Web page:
Asthma/Reactive Airway Disease
Asthma is the term used to refer to a chronic illness characterized by inflammation of the airways. Symptoms may include wheezing, or a persistent cough. The cough is significantly worse at nighttime and with exertion. Prolonged coughing can occur resulting in gagging, choking and/or vomiting. Some children with asthma require daily maintenance medications to prevent symptoms, while others only require short acting medications during times of illness. Not every episode of wheezing signifies diagnosis of asthma.
What triggers asthma?
There are many things that may trigger an asthma attack.
Learning what triggers your child and avoiding these things can help to prevent asthma attacks. The most common asthma triggers are:
- Seasonal allergies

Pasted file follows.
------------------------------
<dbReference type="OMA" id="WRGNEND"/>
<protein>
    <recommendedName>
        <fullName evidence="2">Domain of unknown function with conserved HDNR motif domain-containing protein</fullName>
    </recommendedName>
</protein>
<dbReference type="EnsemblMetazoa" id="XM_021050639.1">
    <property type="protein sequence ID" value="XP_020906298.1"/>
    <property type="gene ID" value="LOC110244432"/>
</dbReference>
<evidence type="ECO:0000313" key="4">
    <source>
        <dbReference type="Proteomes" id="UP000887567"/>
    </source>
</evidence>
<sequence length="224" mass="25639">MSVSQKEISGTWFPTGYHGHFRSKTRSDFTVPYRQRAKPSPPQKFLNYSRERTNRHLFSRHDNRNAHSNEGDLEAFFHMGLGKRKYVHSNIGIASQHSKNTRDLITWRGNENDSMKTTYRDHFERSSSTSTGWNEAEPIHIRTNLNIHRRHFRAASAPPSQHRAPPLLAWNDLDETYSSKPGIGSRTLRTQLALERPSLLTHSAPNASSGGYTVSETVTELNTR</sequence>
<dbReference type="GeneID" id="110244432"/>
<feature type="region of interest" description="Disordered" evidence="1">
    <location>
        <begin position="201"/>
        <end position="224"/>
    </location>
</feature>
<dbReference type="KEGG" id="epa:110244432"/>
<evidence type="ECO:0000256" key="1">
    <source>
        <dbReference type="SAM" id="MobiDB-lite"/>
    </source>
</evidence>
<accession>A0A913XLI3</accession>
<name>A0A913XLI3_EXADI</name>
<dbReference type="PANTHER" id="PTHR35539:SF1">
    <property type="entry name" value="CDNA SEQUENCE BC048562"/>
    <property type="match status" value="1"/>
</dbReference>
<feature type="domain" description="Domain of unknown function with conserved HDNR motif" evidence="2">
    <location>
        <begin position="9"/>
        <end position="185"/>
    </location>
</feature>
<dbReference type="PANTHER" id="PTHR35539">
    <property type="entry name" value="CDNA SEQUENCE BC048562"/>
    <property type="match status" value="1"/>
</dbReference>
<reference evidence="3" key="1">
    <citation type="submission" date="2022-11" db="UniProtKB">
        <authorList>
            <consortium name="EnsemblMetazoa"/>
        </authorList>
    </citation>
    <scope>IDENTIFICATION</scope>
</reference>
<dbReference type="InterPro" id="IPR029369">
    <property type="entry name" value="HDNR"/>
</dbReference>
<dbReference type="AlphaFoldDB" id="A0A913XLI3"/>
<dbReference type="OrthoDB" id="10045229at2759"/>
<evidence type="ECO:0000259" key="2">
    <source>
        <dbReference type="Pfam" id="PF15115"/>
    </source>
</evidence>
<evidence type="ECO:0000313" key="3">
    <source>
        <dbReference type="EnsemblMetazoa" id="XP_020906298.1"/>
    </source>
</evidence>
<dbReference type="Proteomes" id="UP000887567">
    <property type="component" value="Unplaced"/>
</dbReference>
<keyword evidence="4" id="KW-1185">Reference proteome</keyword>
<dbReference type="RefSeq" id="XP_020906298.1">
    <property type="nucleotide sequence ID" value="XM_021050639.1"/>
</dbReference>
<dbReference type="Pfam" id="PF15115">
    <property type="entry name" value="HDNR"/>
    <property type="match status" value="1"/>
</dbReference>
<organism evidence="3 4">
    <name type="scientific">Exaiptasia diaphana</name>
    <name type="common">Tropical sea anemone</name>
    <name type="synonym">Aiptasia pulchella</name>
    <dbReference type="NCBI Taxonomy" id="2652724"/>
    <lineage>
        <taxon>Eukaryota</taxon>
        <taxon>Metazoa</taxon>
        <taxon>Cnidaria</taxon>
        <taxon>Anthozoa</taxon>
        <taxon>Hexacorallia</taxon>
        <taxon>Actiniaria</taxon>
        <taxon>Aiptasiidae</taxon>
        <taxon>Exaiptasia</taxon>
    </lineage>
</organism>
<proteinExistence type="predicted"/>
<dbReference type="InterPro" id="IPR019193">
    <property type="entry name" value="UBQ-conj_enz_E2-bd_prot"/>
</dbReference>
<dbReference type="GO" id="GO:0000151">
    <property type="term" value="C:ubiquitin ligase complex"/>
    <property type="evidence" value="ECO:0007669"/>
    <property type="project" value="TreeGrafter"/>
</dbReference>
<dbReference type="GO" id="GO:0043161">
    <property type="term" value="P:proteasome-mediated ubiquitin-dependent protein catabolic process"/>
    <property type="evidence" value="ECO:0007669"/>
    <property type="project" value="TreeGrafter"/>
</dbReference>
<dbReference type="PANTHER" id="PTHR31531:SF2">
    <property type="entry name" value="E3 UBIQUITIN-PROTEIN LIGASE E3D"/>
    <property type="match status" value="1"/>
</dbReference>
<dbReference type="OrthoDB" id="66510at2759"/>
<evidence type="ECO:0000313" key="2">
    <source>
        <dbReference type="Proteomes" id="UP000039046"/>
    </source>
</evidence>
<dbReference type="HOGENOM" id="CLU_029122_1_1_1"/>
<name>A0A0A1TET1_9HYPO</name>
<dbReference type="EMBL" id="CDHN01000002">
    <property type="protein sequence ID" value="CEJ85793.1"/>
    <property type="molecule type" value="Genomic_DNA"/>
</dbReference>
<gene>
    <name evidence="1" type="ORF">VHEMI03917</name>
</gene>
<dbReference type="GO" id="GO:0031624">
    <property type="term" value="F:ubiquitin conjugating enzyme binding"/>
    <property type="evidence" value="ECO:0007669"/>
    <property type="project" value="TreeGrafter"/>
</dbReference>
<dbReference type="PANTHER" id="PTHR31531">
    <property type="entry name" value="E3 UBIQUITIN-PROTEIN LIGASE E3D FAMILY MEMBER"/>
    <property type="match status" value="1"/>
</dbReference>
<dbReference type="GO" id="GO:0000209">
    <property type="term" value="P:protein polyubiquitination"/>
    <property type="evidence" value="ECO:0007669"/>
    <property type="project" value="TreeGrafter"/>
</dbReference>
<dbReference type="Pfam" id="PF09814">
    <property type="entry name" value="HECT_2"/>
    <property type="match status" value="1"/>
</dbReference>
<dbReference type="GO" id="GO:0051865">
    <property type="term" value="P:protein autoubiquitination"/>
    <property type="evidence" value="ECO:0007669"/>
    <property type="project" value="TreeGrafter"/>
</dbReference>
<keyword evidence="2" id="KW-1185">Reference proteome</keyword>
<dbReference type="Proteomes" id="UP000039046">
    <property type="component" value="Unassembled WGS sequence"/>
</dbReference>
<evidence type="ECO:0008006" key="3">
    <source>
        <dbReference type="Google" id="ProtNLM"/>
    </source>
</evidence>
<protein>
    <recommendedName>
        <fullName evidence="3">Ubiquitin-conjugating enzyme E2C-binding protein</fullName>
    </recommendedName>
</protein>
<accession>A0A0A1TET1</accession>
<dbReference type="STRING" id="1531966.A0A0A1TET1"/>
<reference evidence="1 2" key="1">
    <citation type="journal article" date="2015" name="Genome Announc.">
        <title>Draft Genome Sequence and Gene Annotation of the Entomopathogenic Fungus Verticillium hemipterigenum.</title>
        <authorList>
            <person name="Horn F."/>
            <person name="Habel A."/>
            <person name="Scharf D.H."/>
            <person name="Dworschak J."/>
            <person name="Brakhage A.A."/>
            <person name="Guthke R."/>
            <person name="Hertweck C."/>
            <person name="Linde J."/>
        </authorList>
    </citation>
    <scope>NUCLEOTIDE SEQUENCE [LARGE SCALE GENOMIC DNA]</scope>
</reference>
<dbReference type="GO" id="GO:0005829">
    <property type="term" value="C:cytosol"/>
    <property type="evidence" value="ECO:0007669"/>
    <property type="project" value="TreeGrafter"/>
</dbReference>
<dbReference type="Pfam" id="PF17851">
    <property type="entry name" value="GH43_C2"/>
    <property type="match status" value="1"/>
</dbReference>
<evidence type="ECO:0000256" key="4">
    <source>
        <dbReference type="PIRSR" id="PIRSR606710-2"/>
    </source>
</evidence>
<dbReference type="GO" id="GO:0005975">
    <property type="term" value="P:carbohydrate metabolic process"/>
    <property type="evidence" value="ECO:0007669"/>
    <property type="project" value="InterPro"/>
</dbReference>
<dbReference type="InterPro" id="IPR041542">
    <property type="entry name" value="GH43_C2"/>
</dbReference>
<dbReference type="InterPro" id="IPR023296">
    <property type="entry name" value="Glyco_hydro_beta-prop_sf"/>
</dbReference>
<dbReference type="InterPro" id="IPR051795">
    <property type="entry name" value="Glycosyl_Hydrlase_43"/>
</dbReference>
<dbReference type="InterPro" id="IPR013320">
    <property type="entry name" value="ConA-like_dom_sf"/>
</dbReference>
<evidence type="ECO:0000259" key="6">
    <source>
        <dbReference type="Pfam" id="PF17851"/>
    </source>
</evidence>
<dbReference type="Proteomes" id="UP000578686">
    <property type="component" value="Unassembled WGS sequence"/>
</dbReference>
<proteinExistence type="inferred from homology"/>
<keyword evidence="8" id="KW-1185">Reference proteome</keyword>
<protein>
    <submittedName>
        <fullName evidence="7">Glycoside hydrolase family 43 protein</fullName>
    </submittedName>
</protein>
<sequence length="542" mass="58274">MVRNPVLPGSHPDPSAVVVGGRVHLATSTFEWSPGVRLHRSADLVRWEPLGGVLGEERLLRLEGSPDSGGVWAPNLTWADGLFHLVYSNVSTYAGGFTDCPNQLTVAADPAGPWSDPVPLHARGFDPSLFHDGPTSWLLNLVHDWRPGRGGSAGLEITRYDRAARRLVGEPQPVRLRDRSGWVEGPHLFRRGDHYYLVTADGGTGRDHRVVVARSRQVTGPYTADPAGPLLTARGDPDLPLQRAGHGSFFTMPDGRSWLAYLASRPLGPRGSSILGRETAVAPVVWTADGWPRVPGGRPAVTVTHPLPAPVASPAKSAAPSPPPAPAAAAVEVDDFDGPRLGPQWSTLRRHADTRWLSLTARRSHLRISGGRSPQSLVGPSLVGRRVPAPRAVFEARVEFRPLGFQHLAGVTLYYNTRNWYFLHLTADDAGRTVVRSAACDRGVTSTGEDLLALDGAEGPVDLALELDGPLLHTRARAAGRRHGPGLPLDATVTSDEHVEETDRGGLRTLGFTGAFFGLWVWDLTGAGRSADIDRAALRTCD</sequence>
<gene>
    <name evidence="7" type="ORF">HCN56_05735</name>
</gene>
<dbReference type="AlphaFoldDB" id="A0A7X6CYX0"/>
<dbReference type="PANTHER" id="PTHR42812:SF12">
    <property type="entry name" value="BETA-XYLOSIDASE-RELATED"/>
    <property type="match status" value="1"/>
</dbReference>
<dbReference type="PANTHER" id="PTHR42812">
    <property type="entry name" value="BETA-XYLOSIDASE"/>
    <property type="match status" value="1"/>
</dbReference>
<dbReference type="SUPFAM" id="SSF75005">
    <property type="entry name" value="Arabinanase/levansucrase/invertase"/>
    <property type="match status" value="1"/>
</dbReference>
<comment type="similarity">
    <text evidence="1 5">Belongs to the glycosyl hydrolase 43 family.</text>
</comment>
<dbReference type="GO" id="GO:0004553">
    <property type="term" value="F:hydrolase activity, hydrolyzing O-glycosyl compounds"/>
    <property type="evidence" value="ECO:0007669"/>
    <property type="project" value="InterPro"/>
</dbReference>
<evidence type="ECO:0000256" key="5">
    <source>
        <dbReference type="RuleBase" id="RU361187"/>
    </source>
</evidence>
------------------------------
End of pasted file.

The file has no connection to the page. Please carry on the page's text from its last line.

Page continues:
- Cigarette smoke/environmental pollutants
- Dust mites
What is the treatment for asthma?
Mild asthma can often be treated with Albuterol in an inhaler or a nebulizer on an as-needed basis. Albuterol is a bronchodilator, which means that it works by opening up the airways helping to alleviate symptoms.
If symptoms are occurring too often it may be necessary to use daily medication to prevent flareups. This is usually in the form of an inhaled steroid. These inhalers do not treat wheezing and must be used on an everyday basis.